we spent 10 days in Bangkok and our home base was next to Asok Station and the Terminal 21 shopping complex.
Bangkok had the energy and infrastructure of any large city, which made the city feel vastly different from the sleepy streets of Chiang Mai. sidewalks were heavily populated with tourists and expats and most locals spoke enough English to communicate.
the infamous tourist attraction in our neighborhood was Soi Cowboy, which was across the street from our condo's entrance. for those of you who haven't heard of Soi Cowboy or seen Hangover 2 before, it's a street lined with seedy clubs, scantily clad women, and adult shows.
luckily we were on a top floor of our high rise condo so the noise didn't bother us. we stayed in an impeccably designed condo with a stellar rooftop pool and view of the city.
while our accommodations heavily impacted the positive feelings we have towards Bangkok, we think the city is still a must for anyone traveling through Asia.
17 Quirks about Bangkok, Thailand
there is slight overlap with our list of quirks from our Chiang Mai recap.
- very touristy. malls, restaurants, cafes, nightlife, living complexes along the main streets
- locals are very serious about their monarch. we were there for Coronation Day (May 5th) so there was more fanfare than normal but it is common (expected perhaps?) for establishments to permanently have framed pictures of the current king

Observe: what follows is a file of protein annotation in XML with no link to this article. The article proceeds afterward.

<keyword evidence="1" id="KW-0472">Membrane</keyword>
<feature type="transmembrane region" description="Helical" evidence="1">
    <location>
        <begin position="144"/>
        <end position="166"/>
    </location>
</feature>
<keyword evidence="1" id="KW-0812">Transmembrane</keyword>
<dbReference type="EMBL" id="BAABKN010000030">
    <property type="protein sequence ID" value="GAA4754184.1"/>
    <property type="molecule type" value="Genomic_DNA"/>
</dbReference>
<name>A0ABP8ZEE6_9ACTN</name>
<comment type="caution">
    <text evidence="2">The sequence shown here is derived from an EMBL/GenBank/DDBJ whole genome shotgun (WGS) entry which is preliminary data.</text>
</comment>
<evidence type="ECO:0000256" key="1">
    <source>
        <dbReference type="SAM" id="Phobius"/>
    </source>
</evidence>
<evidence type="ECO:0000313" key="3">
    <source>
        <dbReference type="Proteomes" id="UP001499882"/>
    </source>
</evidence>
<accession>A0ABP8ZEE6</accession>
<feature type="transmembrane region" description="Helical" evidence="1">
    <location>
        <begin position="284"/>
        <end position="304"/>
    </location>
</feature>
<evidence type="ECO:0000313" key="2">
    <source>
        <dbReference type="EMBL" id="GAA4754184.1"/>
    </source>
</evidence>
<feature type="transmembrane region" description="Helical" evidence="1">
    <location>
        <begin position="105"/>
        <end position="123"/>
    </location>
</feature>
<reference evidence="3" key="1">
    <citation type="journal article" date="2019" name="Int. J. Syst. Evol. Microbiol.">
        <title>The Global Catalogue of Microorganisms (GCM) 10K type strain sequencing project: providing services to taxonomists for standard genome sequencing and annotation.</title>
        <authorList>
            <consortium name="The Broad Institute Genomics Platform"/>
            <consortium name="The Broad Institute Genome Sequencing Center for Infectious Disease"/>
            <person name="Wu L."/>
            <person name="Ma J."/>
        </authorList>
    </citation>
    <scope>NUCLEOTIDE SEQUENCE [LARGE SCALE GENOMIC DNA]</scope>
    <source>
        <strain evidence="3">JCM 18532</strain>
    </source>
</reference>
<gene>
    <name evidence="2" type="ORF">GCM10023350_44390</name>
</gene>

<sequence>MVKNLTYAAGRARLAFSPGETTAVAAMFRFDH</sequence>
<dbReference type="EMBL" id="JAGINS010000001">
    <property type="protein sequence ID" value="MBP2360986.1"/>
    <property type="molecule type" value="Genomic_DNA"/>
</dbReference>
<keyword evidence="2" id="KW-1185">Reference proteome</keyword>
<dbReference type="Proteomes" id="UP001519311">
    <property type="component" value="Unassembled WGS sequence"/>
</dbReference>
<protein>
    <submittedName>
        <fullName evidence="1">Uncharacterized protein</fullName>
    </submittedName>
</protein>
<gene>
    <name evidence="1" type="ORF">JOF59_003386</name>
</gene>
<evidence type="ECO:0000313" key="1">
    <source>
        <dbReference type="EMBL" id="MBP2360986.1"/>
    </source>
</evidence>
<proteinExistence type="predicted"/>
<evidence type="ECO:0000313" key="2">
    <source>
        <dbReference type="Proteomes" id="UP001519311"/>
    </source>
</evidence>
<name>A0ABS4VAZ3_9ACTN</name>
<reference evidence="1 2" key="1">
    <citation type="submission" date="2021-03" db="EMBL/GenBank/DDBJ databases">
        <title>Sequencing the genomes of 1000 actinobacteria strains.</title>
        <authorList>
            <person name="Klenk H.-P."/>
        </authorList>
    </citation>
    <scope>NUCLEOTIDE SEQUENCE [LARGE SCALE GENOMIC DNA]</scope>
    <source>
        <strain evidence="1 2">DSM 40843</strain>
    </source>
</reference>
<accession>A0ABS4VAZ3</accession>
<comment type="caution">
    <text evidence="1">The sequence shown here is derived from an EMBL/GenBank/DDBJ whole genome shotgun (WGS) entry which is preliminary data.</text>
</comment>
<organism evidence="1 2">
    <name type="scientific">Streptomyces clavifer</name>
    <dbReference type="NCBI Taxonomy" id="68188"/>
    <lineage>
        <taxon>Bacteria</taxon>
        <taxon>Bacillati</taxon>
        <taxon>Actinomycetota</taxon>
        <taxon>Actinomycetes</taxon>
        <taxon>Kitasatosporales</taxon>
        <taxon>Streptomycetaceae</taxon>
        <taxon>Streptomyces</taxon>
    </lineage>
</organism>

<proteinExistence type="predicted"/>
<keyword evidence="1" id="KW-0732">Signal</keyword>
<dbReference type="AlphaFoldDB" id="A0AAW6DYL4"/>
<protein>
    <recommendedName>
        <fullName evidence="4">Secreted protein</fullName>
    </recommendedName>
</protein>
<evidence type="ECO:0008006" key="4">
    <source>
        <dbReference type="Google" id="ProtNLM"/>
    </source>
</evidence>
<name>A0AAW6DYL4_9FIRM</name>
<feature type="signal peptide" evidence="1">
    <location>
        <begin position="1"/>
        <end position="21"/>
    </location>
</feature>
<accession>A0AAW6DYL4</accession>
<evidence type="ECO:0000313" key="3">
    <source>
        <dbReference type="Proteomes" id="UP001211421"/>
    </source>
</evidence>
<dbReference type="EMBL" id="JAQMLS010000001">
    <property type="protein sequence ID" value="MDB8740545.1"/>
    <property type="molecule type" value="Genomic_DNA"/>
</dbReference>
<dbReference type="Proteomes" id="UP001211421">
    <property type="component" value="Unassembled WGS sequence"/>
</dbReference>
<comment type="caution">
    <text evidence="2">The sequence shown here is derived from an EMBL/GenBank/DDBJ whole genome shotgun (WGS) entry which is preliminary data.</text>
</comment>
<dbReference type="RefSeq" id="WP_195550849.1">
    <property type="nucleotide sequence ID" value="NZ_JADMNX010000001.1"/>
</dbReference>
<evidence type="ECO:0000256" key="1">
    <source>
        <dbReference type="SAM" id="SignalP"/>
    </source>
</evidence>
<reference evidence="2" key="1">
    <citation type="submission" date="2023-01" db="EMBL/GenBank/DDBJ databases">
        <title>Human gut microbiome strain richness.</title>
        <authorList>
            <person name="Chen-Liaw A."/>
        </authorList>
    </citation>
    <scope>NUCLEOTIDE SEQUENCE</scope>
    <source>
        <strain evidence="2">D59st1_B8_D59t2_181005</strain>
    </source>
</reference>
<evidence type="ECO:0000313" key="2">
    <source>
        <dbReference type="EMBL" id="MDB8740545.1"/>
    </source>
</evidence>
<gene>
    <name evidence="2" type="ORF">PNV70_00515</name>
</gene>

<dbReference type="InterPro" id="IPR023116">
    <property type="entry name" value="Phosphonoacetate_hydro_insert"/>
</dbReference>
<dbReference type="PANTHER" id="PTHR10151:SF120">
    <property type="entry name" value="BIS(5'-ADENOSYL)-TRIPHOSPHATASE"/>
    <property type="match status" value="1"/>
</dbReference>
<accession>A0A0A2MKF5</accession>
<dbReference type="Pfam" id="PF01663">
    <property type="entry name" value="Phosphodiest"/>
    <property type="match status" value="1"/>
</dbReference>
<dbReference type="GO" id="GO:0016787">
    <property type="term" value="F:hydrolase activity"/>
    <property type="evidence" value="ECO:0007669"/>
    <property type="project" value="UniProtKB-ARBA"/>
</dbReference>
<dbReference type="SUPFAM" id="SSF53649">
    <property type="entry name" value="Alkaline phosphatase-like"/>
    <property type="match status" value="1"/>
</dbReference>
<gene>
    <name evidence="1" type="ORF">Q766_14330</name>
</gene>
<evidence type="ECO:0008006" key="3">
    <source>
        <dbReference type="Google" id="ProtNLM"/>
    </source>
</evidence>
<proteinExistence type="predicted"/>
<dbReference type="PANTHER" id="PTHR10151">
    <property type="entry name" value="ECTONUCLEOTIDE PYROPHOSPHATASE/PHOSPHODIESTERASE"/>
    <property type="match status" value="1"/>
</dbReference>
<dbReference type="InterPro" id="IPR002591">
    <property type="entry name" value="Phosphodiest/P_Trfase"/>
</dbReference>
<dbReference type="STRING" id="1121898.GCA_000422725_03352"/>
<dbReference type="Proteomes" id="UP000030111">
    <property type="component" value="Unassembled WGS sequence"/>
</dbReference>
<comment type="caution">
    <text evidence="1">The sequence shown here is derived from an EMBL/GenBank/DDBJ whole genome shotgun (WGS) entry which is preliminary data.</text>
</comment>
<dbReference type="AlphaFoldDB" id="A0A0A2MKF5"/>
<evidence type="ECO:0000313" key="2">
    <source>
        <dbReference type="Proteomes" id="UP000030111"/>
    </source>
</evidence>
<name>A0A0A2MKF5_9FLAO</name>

- air quality is slightly better than in Chiang Mai but still not healthy. it was "burning season" (when farmers burn their fields in preparation for the new season) and the AQI (Air Quality Index) was in the orange-red range
- massage spots on every corner for $7+ per hour. there were even more spas than in Chiang Mai and more of Bangkok's spas blatantly advertise "adult" massages
- the city doesn't skimp on malls. there were 4 gigantic mall complexes within 30 minutes of walking distance of our condo
- locals were not as friendly as they were in Chiang Mai
- cashiers perform a mini bow with hands pressed together in prayer-like form before and after transactions
- red light districts known for self-identified "lady boys"
- while prostitution is technically illegal in Thailand, anti-prostitution laws are not enforced and the locals' disregard for these laws is not subtle
- just as many, if not more, restaurants serving modern Western fare as Thai fare
- plenty of cafes with good working spaces
- a heavy Japanese influence on the restaurant scene
- home to floating markets, where you ride tiny wooden boats to shop around
- modern city home to large businesses. plenty of businesspeople in suits walking around
- it is expected to take your shoes off in homes
- alcoholic beverages can only be sold between 11:00 – 14:00 & 17:00 – midnight
- locals take good care of public spaces. bathrooms and streets showed no signs of vandalism or destruction
our Airbnb was $81 per night (+ $14 in fees per night). meals were $13 /each on average.
here's a comparison of our New York City vs Bangkok lifestyle.
Bangkok had amazing restaurant options and we especially loved Cocotte Farm Roast & Winery for its tomahawk steak, Jamie's Burgers for its bacon wrapped cheese (Ryan), The Commons for its incredible outdoor hangout / food court / drinking space, Roots Coffee for innovative coffee, and Broccoli Revolution for health food (Hideko).